For Literary Lovers: The Hot New Boutique Hotel in Portland, Maine

by  Hillary Richard | Sep 24, 2015
The Press Hotel
The Press Hotel / Hillary Richard

The red brick seaside city of Portland, Maine, has long been a favorite getaway for Northeast travelers. Though small, the community is independent, creative, and incredibly scenic. In the past few months, there's been a new reason to (re)visit: the opening of The Press Hotel, a beautiful design-conscious boutique that's proven to be popular with both locals and Maine denizens. Here's our report.

What’s New : In a word: everything, since The Press Hotel just opened at the end of May. This historic building is the former home of Portland’s Press Herald Newspaper . Thanks in part to clever local artists and input from former Press Herald staff, the site’s history permeates this hotel in impressive and fun ways.

Best Feature: It’s hard to choose a favorite part of the décor; the real beauty lies in the eagle-eye attention to detail as seen in repurposed items and one-of-a-kind installations. The hotel pays homage to its newsroom heritage in elegant ways that never feel kitschy. Art displays made out of vintage typewriters, alongside old typewriter cases, old-fashioned book presses, and tabletops displaying historic front pages welcome guests in the lobby. In the hallways, carefully painted Press Herald headlines cascade down the walls in a gradient, including gems like “Elderly lobster set free” and “Man yanks skunk from jar, runs.” Everything from the chocolates at turndown service to the Do Not Disturb signs involve clever literary quotes. The theme extends throughout the hotel, with special insider nods to the news business-like wallpaper made from recycled newsprint in the conference rooms and a functional paper scale in the fitness room.

A Room at The Press Hotel / Hillary Richard

The Rooms: All 110 rooms have a sleek, modern feel with clean lines and soft color schemes. The 1920s-style writing desks go perfectly with their round leather desk chairs embroidered with that old typing classic, The quick brown fox jumps over the lazy dog. Next to the pen cups (made by a local Portland potter to look like wrapped up paper), an elegant and thick reporter’s notebook sits on the bedside table, putting the anemic hotel stationary ubiquitous in other properties to shame. Each room has plenty of modern-day amenities, too, including a flat-screen television, Bluetooth stereo, and marble bathroom with Bigelow products. The penthouse suite has a private roof deck outfitted with lounge furniture, where guests can enjoy views of Portland that sweep out into the Atlantic.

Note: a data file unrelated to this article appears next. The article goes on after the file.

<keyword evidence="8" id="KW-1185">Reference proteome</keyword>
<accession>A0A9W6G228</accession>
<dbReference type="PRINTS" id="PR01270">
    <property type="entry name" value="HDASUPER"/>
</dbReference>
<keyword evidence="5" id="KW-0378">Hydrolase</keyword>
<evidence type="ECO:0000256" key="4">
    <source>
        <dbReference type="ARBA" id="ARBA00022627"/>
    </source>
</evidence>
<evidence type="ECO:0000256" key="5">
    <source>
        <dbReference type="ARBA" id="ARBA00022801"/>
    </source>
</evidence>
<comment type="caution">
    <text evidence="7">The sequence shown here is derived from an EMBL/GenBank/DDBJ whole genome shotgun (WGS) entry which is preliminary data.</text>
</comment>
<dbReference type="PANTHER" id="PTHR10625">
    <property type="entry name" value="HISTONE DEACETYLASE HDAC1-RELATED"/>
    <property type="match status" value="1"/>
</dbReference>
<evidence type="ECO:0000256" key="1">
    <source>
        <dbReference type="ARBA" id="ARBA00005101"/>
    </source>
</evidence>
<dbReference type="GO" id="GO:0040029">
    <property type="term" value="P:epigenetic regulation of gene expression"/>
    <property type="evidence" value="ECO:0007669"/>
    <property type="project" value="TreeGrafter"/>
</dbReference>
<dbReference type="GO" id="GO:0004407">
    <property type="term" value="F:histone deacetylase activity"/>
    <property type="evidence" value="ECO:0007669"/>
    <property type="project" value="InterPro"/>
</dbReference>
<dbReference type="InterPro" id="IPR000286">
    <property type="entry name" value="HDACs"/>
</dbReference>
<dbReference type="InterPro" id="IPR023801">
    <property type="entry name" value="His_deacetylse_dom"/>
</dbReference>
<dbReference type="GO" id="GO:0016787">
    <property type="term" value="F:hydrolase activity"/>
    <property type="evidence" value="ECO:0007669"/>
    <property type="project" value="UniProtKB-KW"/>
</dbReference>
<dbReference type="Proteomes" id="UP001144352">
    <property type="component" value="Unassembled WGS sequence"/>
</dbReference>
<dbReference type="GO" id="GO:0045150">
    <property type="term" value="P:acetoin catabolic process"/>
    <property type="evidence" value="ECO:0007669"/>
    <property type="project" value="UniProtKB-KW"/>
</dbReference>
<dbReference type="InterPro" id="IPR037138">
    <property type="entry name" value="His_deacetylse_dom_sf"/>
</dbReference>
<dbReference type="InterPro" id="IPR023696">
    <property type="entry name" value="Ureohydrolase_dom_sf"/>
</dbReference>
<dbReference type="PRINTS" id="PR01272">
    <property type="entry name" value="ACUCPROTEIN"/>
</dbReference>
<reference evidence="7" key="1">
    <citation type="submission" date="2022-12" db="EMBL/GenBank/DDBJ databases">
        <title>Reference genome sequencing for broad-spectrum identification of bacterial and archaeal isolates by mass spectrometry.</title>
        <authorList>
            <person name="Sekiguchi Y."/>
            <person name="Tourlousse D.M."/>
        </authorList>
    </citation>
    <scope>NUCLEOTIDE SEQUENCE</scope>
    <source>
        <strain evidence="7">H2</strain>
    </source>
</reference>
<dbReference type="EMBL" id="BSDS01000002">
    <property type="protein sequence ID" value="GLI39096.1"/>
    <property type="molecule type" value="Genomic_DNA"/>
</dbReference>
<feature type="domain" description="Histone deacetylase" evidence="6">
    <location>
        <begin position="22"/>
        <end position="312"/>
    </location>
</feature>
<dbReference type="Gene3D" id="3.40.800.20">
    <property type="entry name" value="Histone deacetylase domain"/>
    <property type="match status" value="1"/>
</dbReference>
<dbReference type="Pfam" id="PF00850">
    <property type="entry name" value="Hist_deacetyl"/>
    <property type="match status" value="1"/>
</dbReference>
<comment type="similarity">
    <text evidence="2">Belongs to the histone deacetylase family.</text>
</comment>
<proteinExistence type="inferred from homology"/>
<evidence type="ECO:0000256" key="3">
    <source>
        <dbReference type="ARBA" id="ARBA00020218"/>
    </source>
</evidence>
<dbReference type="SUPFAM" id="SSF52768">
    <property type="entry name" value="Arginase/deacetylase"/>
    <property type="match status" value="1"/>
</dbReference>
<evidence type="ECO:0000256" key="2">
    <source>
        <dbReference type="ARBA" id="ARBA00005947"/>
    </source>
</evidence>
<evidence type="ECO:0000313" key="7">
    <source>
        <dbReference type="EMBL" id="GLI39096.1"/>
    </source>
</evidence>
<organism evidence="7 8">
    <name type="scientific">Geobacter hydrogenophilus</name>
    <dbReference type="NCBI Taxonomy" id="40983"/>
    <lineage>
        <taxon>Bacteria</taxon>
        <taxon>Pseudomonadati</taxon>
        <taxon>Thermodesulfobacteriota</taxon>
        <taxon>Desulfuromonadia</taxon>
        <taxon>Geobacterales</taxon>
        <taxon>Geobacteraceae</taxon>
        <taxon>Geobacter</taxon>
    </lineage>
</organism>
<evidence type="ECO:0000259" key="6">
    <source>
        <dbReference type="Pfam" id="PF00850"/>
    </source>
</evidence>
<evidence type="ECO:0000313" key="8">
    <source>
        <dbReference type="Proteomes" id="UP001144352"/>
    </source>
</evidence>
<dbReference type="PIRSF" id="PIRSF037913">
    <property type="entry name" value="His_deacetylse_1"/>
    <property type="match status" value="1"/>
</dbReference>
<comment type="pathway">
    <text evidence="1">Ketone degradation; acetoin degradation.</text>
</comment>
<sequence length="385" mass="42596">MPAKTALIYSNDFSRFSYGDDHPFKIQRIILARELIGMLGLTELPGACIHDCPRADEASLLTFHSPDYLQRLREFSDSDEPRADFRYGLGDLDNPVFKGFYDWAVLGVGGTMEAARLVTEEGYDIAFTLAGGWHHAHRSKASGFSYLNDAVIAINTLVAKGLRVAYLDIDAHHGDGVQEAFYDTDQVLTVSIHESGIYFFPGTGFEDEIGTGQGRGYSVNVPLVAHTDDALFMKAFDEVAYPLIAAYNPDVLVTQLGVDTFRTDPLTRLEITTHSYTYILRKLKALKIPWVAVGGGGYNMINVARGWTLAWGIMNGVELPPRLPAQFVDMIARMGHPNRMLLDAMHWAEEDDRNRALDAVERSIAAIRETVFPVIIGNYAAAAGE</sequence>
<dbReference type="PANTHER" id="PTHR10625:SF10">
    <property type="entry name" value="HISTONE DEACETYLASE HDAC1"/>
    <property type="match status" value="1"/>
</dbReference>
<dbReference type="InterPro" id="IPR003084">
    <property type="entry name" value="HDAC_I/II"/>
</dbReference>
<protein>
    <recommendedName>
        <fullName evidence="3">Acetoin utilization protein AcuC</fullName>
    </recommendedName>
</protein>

The Food: The upscale-yet-inviting Union Restaurant serves breakfast, lunch, and dinner. While Portland has always practiced a farm-to-table food ethos, Union’s Chef Josh Berry took that to the next level and focused on creating an “enhanced local cuisine” with a few unexpected twists, like alternative preparation methods or unexpected ingredient combinations. The Inkwell Bar, right off the hotel lobby, was once the newspaper’s city room. Now, it serves up excellent vintage cocktails in a cozy nook looking out onto Congress Street.

Hallways at The Press Hotel / Hillary Richard

Who Will Love It: The Press Hotel has an undeniable mass appeal. There’s a little something for just about everyone everyone, from art lovers to history buffs to those who just enjoy a fabulous place to stay.

Who Might Not: The hotel isn’t pet-friendly, so Fido can’t join you on your stay.

Deals and Special Offers: Summer and early fall rates start from $269 per night, but as the temperatures drop, so do the prices. Rooms can get as low as $150 to $179 per night during the colder off-season months.

Nearby: Portland’s best restaurants and bars are an easy walk from the hotel, which sits on the corner of Congress Street and Exchange Street. In terms of neighborhood, the Press Hotel is right between the Old Port and the Arts District.

Getting There: The hotel offers complimentary shuttle service from Portland International Jetport (PWM).

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